THERE, was once a merchant, who was so rich that he could pave the whole street with silver coins, and almost have enough left for a little lane. But he did not do that; he knew how to employ his money differently. When he spent a shilling he got back a crown, such a clever merchant was he; and this continued till he died.
His son now got all this money; and he lived merrily, going to the masquerade every evening, making kites out of dollar notes, and playing at ducks and drakes on the sea coast with gold pieces instead of pebbles. In this way the money might soon be spent, and indeed it was so. At last he had no more than four shillings left, and no clothes to wear but a pair of slippers and an old dressinggown. Now his friends did not trouble themselves any more about him, as they could not walk with him in the street; but one of them, who was good-natured, sent him an old trunk, with the remark, “Pack up!” Yes, that was all very well, but he had nothing to pack, therefore he seated himself in the trunk.
That was a wonderful trunk. So soon as any one pressed the lock, the trunk could fly. This it now did; whirr! away it flew with him through the chimney and over the clouds, farther and farther away. But as often as the bottom of the trunk cracked a little he was in great fear lest it might go to pieces, and then he would have thrown a fine somersault! In that way he came to the land of the Turks. He hid the trunk in a wood under some dry leaves, and then went into the town. He could do that very well, for among the Turks all the people went dressed like himself in dressing-gown and slippers. Then he met a nurse with a little child.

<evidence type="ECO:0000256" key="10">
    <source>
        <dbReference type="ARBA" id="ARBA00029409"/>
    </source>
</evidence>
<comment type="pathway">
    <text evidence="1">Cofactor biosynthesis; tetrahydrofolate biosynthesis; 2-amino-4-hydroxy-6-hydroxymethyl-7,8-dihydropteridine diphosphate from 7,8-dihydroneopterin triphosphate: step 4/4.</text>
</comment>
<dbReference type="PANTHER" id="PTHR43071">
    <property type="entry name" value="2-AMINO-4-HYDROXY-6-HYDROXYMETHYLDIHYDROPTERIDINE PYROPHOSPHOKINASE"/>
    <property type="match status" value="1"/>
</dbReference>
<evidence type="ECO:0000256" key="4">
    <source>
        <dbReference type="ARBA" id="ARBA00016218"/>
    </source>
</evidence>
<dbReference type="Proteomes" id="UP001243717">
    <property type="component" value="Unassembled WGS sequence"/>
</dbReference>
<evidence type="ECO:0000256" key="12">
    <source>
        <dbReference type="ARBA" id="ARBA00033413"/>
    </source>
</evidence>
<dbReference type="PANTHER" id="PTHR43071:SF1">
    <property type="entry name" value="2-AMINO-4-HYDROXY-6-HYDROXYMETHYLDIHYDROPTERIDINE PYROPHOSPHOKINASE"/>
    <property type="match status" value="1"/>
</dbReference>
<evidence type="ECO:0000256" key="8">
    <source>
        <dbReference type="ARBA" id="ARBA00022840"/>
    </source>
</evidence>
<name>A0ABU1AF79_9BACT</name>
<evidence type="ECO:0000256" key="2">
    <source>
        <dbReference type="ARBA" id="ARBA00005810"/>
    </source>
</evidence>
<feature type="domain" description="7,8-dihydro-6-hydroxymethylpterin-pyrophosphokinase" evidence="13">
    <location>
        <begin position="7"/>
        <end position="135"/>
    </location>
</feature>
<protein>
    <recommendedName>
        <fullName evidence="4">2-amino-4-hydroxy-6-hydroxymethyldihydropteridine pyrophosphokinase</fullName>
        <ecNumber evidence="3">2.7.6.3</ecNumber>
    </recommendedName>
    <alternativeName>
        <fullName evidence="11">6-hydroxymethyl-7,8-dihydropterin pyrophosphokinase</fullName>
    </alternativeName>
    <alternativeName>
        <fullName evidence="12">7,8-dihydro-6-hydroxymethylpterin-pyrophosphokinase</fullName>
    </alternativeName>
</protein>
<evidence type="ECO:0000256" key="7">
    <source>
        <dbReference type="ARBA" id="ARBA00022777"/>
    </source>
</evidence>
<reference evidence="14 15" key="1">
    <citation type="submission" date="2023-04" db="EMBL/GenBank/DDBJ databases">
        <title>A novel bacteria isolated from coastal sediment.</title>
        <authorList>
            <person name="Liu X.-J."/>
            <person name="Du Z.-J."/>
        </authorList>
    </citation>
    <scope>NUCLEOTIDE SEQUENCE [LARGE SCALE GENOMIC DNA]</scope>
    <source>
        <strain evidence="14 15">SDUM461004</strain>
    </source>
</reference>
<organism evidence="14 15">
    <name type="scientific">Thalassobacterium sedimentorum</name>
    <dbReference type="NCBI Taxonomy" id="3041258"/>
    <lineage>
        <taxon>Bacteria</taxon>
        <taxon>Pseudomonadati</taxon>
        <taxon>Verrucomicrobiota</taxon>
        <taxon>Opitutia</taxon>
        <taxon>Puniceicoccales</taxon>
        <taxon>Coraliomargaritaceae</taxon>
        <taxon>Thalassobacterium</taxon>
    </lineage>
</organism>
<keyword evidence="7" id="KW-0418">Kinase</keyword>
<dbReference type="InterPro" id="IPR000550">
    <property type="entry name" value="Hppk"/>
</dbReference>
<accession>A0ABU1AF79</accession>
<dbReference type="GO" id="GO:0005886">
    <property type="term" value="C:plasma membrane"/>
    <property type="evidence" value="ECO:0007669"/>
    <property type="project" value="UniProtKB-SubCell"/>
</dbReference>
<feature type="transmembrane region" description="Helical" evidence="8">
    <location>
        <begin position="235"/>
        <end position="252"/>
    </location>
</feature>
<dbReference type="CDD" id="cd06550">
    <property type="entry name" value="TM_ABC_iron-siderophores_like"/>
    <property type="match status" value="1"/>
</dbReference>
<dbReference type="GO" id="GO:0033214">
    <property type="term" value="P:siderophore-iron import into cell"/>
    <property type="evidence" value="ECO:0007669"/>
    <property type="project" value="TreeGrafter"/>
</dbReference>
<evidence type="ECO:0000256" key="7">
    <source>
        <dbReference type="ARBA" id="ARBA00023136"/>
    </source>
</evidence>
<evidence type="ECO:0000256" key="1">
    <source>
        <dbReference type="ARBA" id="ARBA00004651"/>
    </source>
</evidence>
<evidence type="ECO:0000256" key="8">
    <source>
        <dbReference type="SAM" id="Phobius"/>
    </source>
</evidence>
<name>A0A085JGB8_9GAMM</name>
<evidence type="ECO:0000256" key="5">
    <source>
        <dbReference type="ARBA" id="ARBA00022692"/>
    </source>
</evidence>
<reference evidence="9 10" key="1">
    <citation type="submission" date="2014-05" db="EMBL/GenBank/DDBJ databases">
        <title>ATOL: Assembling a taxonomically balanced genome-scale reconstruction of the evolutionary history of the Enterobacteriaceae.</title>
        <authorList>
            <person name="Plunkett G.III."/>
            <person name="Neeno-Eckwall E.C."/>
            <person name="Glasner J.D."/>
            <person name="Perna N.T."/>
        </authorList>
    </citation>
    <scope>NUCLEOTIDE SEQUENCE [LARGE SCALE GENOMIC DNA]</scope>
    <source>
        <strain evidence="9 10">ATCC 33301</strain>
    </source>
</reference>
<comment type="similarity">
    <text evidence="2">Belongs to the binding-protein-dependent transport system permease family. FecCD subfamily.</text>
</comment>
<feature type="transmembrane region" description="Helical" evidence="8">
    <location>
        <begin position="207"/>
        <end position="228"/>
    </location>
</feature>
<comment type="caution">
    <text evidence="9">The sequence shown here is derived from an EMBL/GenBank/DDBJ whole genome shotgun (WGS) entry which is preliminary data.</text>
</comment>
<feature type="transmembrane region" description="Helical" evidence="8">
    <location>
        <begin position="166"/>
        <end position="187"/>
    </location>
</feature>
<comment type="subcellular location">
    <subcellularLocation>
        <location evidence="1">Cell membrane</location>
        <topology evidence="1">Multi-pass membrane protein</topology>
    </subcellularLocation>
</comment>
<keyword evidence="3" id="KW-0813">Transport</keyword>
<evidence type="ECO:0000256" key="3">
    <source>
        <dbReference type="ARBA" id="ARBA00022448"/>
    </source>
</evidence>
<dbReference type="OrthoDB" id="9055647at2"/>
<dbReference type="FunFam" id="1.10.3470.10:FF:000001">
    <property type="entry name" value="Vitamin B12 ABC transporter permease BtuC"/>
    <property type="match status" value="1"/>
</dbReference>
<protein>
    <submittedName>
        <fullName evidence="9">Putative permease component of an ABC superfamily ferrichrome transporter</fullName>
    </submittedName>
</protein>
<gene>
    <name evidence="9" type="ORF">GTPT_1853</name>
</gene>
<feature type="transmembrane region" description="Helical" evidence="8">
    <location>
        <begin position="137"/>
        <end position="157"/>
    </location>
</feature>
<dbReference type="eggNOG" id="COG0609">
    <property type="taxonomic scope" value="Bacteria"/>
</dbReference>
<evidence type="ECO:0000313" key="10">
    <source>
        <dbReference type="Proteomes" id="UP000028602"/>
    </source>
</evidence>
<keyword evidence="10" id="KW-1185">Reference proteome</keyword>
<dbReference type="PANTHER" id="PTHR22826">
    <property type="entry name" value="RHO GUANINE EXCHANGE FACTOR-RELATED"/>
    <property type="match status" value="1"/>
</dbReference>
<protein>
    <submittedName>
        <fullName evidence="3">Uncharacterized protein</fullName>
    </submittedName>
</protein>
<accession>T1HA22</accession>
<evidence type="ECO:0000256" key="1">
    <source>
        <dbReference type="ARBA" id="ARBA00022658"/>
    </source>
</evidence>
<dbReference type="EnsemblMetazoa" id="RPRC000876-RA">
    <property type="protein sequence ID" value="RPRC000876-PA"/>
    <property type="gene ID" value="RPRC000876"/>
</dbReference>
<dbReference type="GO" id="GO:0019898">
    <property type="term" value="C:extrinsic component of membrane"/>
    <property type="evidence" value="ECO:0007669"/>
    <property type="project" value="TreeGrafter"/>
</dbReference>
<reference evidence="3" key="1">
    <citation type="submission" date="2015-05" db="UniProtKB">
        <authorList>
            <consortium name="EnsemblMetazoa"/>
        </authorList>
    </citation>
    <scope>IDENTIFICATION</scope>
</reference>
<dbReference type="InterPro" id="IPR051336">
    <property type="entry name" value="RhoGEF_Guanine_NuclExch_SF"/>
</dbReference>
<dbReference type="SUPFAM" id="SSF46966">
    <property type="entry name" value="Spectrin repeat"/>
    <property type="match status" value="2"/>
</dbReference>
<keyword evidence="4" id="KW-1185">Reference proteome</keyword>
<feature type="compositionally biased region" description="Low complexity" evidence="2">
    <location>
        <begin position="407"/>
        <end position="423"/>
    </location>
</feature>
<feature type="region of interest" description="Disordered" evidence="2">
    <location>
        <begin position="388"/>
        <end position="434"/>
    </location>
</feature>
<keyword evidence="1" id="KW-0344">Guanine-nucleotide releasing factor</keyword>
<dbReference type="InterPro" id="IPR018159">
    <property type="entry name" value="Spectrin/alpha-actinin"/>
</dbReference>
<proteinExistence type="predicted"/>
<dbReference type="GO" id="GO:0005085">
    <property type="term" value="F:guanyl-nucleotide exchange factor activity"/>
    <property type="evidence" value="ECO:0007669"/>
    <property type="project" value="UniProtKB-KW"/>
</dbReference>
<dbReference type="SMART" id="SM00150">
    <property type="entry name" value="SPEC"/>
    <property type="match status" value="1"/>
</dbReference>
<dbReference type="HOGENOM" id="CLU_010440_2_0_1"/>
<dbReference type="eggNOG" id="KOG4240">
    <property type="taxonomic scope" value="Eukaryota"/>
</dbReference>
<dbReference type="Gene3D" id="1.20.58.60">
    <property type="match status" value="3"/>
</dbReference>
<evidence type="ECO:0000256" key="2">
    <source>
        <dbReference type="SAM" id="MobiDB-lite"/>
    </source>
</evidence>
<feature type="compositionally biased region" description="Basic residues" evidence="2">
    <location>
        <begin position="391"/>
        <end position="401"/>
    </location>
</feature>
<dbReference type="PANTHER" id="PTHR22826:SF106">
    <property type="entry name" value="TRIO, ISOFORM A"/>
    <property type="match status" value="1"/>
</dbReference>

“Here, you Turkish nurse,” he began, “what kind of a great castle is that close by the town, in which the windows are so high up?”
“There dwells the Sultan's daughter,” replied she. “It is prophesied that she will be very unhappy respecting a lover; and therefore nobody may go to her, unless the Sultan and Sultana are there too.”
“Thank you!” said the merchant's son; and he went out into the forest, seated himself in his trunk, flew on the roof, and crept through the window into the Princess's room.
She was lying asleep on the sofa, and she was so beautiful that the merchant's son was compelled to kiss her. Then she awoke, and was very much startled; but he said he was a Turkish angel who had come down to her through the air, and that pleased her.
They sat down side by side, and he told her stories about her eyes; he told her they were the most glorious dark lakes, and that thoughts were swimming about in them like mermaids. And he told her about her forehead; that it was a snowy mountain with the most splendid halls and pictures. And he told her about the stork who brings the lovely little children.
Yes, those were fine histories! Then he asked the Princess if she would marry him, and she said “Yes, directly.”
“But you must come here on Saturday,” said she, “Then the Sultan and the Sultana will be here to tea. They will be very proud that I am to marry a Turkish angel. But take care that you know a very pretty story, for both my parents are very fond indeed of stories. My mother likes them high-flown and moral, but my father likes them merry, so that one can laugh.”